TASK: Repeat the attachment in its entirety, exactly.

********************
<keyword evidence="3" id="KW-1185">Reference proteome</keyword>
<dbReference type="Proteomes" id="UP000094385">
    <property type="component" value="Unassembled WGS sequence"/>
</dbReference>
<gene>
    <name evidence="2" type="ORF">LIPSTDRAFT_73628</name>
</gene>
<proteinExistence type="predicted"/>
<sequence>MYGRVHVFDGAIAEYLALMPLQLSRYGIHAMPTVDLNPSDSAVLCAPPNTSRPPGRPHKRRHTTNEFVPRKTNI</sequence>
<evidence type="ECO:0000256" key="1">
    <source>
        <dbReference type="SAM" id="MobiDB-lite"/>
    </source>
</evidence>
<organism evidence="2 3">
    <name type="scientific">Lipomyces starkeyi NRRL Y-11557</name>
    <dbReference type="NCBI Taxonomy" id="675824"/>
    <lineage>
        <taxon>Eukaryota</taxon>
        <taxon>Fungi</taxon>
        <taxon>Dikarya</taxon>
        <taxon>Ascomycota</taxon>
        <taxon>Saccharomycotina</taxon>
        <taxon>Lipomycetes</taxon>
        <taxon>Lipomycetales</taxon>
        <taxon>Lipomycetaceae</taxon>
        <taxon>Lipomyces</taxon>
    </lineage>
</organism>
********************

<keyword evidence="3" id="KW-1185">Reference proteome</keyword>
<dbReference type="Proteomes" id="UP000094385">
    <property type="component" value="Unassembled WGS sequence"/>
</dbReference>
<gene>
    <name evidence="2" type="ORF">LIPSTDRAFT_73628</name>
</gene>
<proteinExistence type="predicted"/>
<sequence>MYGRVHVFDGAIAEYLALMPLQLSRYGIHAMPTVDLNPSDSAVLCAPPNTSRPPGRPHKRRHTTNEFVPRKTNI</sequence>
<evidence type="ECO:0000256" key="1">
    <source>
        <dbReference type="SAM" id="MobiDB-lite"/>
    </source>
</evidence>
<organism evidence="2 3">
    <name type="scientific">Lipomyces starkeyi NRRL Y-11557</name>
    <dbReference type="NCBI Taxonomy" id="675824"/>
    <lineage>
        <taxon>Eukaryota</taxon>
        <taxon>Fungi</taxon>
        <taxon>Dikarya</taxon>
        <taxon>Ascomycota</taxon>
        <taxon>Saccharomycotina</taxon>
        <taxon>Lipomycetes</taxon>
        <taxon>Lipomycetales</taxon>
        <taxon>Lipomycetaceae</taxon>
        <taxon>Lipomyces</taxon>
    </lineage>
</organism>